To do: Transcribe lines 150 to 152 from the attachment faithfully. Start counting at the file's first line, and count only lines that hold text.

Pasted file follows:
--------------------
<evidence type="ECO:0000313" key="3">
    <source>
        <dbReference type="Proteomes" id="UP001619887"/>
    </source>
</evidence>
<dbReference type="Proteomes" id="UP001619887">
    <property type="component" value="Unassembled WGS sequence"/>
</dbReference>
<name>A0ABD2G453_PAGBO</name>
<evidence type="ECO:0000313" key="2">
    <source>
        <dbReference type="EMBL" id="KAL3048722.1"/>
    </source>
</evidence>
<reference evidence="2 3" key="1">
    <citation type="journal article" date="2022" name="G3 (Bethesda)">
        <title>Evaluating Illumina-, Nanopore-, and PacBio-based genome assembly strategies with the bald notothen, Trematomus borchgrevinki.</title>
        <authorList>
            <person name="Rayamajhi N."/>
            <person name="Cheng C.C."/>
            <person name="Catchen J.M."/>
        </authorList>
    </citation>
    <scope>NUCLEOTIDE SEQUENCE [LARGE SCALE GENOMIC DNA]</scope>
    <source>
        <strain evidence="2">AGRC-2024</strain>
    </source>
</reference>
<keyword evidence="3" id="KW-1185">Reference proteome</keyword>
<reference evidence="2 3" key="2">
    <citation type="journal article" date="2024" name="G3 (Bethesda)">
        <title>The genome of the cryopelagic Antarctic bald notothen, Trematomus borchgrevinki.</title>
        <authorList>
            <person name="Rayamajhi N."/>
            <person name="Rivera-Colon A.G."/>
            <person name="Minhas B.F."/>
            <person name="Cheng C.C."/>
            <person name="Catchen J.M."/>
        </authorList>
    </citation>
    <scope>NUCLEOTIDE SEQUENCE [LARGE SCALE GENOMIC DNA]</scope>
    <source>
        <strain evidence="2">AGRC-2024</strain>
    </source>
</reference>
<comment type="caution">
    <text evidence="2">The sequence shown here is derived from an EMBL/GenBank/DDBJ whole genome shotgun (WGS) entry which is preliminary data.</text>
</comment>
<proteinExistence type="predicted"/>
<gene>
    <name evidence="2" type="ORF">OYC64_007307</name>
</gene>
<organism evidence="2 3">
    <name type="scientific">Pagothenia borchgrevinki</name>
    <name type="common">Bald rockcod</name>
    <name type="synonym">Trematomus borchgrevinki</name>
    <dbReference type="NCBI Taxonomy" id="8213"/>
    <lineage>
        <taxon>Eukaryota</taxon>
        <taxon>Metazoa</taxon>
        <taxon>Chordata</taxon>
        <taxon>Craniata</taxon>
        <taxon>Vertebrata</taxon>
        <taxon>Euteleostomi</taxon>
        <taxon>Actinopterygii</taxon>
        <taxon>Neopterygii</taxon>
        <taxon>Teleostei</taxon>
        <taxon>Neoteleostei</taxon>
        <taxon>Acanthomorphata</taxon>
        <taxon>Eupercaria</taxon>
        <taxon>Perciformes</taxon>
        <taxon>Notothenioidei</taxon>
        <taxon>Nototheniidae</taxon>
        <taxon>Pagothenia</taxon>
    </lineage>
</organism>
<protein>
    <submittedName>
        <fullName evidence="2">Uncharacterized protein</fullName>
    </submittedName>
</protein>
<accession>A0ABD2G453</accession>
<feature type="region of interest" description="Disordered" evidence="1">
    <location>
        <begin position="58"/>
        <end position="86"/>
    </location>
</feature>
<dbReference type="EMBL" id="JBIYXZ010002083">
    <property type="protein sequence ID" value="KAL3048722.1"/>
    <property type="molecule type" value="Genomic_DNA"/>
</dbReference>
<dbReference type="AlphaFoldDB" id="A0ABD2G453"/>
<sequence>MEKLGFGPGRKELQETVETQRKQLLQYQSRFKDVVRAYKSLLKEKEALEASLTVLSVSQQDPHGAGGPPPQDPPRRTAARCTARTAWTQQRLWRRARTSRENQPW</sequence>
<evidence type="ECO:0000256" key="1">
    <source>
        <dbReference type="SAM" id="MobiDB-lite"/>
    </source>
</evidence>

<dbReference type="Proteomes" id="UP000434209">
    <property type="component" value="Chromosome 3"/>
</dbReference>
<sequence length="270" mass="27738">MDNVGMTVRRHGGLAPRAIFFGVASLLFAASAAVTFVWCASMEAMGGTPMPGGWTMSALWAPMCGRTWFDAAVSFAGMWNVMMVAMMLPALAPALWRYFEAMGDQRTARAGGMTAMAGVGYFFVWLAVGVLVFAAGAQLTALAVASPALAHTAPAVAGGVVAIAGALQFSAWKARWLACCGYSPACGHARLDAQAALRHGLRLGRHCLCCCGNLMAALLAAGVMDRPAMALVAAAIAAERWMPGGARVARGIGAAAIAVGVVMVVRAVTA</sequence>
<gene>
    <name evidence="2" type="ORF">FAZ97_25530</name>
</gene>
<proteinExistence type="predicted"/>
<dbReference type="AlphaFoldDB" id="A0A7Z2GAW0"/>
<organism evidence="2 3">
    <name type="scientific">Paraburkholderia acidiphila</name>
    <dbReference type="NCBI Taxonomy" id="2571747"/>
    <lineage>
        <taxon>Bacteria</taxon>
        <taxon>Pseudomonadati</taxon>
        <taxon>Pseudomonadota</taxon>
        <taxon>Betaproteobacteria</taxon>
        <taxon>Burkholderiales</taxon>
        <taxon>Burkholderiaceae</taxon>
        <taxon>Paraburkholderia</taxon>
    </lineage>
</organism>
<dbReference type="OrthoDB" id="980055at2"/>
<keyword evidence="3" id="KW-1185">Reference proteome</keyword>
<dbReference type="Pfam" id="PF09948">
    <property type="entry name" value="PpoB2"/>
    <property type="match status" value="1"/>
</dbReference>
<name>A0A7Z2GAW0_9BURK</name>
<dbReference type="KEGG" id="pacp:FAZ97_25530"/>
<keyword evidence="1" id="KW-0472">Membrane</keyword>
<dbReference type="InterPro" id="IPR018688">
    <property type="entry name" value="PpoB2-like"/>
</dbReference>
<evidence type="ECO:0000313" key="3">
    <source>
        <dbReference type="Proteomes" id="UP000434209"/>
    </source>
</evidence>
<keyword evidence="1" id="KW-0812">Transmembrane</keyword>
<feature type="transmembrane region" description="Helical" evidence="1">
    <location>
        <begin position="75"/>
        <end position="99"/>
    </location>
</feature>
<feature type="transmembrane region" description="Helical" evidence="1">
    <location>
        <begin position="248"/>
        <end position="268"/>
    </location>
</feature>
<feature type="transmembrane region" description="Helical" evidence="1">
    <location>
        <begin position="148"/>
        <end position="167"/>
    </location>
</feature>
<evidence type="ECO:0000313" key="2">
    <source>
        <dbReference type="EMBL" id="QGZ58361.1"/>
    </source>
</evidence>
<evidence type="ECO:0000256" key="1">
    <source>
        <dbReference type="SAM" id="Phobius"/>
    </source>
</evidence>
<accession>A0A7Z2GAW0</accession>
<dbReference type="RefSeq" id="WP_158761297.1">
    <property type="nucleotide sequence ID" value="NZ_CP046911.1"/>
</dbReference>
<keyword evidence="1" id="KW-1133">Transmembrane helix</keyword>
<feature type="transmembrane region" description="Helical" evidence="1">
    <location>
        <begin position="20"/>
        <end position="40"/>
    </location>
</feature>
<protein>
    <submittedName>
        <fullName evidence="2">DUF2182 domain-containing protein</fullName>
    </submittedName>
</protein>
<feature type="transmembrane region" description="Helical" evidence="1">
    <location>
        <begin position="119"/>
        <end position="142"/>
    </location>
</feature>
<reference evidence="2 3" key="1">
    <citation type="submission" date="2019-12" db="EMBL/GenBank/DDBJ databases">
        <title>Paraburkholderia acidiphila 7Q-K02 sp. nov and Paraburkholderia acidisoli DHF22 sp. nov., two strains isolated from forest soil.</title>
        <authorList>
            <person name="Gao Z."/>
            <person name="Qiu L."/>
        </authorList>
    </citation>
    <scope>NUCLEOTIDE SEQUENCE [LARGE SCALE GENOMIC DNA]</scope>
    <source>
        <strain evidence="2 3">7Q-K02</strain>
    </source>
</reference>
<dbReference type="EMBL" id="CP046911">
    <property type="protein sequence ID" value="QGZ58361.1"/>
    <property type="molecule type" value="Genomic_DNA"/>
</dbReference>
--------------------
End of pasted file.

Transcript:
    </location>
</feature>
<feature type="transmembrane region" description="Helical" evidence="1">